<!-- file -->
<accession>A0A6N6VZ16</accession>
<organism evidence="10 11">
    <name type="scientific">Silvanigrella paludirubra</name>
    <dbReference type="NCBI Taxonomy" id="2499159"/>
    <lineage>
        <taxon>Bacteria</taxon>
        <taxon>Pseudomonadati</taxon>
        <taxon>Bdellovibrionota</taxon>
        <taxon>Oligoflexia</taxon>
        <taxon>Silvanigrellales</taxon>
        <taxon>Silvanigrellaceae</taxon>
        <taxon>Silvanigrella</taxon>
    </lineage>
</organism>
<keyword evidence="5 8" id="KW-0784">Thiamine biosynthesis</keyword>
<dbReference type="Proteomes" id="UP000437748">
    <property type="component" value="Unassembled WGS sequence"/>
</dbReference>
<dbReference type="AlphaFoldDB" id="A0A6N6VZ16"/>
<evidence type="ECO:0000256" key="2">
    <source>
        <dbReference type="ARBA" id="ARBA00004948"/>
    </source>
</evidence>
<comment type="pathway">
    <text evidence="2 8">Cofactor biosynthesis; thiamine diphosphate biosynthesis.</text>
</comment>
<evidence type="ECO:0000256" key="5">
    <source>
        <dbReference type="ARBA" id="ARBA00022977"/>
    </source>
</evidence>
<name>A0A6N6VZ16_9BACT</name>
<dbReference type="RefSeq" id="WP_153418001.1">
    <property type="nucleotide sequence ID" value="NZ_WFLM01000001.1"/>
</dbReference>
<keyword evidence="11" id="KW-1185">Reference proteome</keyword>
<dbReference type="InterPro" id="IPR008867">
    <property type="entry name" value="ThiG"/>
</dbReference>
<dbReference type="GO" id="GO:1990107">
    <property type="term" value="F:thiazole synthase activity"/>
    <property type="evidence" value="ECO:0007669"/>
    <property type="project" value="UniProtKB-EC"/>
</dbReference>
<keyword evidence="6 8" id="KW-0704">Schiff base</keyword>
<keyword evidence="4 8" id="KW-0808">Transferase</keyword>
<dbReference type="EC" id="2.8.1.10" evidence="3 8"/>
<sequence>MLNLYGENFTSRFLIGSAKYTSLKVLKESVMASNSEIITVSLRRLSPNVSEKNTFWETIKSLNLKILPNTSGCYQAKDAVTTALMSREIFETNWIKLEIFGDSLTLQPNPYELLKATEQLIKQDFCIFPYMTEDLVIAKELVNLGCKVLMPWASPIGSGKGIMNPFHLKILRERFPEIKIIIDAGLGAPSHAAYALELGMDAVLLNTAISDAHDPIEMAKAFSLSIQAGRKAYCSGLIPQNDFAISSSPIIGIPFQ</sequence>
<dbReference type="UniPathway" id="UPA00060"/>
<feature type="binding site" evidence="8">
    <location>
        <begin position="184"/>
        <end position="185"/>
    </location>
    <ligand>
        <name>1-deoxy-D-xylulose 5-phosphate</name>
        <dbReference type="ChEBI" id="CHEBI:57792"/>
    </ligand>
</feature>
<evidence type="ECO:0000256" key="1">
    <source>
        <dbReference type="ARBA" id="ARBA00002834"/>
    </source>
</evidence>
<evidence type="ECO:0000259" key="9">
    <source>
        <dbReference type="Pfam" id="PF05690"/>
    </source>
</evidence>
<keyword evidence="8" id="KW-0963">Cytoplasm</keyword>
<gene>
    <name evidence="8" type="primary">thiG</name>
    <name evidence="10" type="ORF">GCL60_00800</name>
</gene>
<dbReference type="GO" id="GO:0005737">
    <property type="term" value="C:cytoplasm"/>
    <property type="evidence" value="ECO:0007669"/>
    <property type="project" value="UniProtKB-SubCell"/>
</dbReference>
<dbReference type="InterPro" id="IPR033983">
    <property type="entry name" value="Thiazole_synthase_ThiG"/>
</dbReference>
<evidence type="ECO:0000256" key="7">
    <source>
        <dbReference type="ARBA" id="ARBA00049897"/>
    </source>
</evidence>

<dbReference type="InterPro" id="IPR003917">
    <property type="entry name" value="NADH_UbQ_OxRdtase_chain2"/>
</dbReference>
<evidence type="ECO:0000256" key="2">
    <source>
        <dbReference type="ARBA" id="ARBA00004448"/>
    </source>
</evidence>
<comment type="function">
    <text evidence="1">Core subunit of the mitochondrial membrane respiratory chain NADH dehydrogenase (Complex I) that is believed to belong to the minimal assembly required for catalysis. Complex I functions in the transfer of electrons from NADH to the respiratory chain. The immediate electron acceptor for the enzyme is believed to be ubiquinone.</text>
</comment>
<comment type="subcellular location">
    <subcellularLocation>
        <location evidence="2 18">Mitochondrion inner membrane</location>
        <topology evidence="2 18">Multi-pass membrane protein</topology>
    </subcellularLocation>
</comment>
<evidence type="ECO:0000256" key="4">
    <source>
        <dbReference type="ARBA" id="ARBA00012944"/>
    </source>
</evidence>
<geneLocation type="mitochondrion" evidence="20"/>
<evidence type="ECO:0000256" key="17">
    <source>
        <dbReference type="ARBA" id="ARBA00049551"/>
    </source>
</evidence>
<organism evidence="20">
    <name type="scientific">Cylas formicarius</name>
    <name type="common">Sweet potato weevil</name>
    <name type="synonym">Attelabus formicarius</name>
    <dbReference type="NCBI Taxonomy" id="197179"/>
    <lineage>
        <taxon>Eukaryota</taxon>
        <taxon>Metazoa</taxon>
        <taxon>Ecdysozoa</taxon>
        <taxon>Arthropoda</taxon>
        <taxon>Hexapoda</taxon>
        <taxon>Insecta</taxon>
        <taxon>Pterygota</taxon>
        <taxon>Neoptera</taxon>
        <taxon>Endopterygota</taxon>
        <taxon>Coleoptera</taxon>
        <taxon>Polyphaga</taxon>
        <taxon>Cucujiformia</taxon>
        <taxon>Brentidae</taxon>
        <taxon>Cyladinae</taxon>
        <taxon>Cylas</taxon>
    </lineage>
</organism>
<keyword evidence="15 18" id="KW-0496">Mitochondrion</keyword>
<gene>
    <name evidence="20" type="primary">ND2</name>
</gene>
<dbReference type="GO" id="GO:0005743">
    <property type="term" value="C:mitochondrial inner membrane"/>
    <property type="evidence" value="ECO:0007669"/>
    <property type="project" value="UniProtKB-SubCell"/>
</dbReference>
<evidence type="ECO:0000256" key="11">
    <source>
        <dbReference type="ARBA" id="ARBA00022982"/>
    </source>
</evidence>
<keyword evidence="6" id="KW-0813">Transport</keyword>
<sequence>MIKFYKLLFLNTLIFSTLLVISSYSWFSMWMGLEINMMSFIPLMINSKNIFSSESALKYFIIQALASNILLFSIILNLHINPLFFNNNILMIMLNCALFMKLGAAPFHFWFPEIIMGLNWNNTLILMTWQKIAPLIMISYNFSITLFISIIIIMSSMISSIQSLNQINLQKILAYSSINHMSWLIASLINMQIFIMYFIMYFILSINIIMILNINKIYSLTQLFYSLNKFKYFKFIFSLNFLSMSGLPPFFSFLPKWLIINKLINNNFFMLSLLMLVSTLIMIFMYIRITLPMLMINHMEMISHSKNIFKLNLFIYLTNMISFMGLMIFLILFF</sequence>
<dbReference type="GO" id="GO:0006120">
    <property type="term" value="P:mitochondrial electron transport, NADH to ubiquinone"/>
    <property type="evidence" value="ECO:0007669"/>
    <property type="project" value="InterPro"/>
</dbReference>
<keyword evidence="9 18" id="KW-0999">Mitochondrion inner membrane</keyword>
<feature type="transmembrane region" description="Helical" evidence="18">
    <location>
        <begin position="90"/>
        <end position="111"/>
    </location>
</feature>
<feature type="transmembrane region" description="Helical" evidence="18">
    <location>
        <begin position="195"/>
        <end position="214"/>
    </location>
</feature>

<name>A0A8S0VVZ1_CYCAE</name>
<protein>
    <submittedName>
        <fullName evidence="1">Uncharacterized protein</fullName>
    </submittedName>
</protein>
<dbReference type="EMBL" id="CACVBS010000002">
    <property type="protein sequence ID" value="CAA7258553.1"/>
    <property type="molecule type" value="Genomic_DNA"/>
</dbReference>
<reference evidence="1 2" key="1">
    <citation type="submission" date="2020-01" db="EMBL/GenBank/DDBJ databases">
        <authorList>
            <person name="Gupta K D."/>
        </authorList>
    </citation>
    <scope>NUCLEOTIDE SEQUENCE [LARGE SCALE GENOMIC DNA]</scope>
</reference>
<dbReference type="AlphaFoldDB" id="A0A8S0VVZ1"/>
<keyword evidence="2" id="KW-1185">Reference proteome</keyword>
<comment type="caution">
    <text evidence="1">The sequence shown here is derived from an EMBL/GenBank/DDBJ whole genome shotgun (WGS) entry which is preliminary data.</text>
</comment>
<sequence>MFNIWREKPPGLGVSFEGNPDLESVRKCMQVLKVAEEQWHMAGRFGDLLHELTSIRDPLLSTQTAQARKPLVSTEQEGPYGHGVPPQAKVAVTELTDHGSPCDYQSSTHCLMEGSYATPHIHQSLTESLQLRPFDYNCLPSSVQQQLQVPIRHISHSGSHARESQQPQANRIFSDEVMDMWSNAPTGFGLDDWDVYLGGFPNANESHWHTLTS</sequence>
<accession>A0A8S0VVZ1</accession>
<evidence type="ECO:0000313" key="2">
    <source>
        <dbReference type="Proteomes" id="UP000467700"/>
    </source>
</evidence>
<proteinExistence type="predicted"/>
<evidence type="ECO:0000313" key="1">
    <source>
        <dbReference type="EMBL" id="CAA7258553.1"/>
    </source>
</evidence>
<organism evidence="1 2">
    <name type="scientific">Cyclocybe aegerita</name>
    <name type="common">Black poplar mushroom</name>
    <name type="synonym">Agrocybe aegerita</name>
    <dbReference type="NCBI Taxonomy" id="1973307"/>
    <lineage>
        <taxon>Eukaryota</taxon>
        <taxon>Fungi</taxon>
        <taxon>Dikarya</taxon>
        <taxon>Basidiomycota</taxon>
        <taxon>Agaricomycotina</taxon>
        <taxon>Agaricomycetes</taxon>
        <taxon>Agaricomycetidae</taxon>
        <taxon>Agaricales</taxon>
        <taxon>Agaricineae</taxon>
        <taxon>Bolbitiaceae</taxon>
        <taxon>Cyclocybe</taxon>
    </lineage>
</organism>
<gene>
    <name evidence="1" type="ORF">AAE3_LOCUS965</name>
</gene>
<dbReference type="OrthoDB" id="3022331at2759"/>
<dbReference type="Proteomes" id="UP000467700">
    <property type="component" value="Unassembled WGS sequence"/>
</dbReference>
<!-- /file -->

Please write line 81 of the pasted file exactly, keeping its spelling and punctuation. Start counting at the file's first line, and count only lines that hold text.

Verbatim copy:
<dbReference type="InterPro" id="IPR033983">